I Understand Women Are Often Confused About Bio–Identical Hormones
There are things that can be quite confusing when you look through various books and listen to different speakers.
For example, when you see or hear the word “estrogen”, unless a specific type of estrogen is mentioned, it usually means that it is estradiol that is being spoken about. This happens as estradiol is the estrogen that has been the most researched and the most used both in pharmaceutical substances such as the birth control pill, and also in bio–identical hormone preparations.
Another very confusing thing is the use of the terms “perimenopause” and “pre–menopause”. They both appear to be used to describe the time anywhere from 3 to 10 years before a woman is fully into menopause.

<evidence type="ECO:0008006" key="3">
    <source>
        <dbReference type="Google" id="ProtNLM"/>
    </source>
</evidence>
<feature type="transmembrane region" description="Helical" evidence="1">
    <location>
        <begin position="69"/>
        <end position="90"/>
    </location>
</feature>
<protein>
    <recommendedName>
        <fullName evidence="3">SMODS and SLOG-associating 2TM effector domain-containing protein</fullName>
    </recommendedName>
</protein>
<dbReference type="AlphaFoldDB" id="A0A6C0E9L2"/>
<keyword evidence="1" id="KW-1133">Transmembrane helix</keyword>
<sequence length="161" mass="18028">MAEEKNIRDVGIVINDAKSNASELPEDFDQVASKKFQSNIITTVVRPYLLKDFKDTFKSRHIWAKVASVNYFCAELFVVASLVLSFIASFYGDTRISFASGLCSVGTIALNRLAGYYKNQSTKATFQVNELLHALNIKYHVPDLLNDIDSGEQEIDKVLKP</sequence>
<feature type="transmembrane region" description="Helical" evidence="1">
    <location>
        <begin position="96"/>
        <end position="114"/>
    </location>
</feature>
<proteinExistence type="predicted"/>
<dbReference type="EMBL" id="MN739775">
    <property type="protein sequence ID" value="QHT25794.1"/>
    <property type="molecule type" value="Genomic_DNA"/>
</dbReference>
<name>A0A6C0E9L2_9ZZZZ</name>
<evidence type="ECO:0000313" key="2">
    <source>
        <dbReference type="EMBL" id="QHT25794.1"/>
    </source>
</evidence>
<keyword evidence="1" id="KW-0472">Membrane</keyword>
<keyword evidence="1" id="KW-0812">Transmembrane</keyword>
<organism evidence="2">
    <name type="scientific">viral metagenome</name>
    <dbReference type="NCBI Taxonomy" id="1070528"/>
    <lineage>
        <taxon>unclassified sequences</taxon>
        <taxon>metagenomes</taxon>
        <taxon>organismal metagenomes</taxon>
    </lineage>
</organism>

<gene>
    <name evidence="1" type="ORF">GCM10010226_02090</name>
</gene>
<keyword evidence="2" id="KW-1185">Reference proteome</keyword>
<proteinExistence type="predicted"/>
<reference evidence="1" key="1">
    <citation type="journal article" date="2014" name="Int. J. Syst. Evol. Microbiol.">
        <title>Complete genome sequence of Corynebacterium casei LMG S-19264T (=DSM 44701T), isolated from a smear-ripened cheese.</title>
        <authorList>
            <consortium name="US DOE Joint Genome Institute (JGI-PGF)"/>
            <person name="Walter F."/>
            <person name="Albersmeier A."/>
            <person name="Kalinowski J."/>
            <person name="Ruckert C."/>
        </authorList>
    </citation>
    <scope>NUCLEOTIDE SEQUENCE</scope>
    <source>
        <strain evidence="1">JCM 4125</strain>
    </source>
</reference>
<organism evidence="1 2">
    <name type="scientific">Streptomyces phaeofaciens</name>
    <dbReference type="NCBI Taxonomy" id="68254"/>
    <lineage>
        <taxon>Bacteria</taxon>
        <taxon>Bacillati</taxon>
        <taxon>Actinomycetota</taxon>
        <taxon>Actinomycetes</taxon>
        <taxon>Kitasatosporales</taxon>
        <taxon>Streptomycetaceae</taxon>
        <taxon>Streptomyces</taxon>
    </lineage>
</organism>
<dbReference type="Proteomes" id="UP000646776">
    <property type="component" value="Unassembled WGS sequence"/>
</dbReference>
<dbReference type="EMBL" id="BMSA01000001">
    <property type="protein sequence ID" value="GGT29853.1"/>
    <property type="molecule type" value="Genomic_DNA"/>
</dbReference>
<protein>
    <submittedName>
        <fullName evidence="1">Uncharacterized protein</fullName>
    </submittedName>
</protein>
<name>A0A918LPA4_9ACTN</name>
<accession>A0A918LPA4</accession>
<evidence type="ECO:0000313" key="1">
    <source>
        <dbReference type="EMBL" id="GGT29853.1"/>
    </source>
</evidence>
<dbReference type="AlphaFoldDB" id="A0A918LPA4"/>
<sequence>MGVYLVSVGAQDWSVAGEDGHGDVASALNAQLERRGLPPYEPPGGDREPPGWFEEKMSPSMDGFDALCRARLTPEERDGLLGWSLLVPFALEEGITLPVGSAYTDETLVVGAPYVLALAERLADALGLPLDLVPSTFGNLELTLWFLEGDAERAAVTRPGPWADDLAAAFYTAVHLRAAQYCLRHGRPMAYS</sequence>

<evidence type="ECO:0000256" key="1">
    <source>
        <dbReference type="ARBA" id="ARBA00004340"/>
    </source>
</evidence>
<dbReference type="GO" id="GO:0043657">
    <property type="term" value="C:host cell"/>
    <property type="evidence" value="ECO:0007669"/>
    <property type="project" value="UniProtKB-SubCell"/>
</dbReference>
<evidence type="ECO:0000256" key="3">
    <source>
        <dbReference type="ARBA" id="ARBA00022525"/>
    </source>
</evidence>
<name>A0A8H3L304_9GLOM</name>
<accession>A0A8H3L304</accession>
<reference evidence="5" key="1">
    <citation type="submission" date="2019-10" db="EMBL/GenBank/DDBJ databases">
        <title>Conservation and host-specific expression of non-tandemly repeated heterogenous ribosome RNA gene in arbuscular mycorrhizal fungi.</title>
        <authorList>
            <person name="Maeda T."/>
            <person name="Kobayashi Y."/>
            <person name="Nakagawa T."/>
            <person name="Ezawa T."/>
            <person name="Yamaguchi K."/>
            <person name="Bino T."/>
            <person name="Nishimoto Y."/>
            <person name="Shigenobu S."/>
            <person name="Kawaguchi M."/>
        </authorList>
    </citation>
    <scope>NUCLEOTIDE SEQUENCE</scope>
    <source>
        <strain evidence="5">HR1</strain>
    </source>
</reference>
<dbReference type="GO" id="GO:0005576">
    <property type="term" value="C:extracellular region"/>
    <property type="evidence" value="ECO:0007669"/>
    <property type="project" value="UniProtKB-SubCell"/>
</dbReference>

However, Uzzi Reizz, M.D., Ob/Gyn, states in his book The Natural Superwoman, that “women are also entering perimenopause at notably younger ages than ever before.” He states that “although the average woman reaches perimenopause between 45 and 50, it is no longer surprising to find women entering perimenopause in their late twenties.”
Therefore, in this book, I am using the term “perimenopause” to indicate any form of hormonal imbalance that may create some of the symptoms that happen in menopause in a woman, no matter what age the woman is before she reaches menopause. I am using the term “pre–menopause” to mean the period of time anywhere from 3 to 5 years to 5 to 10 years before the actual onset of menopause.
The location of both of these terms during a woman’s life, is shown in the following illustration:
Throughout this book, I will attempt to provide clear and brief explanations to make the information more valuable to you.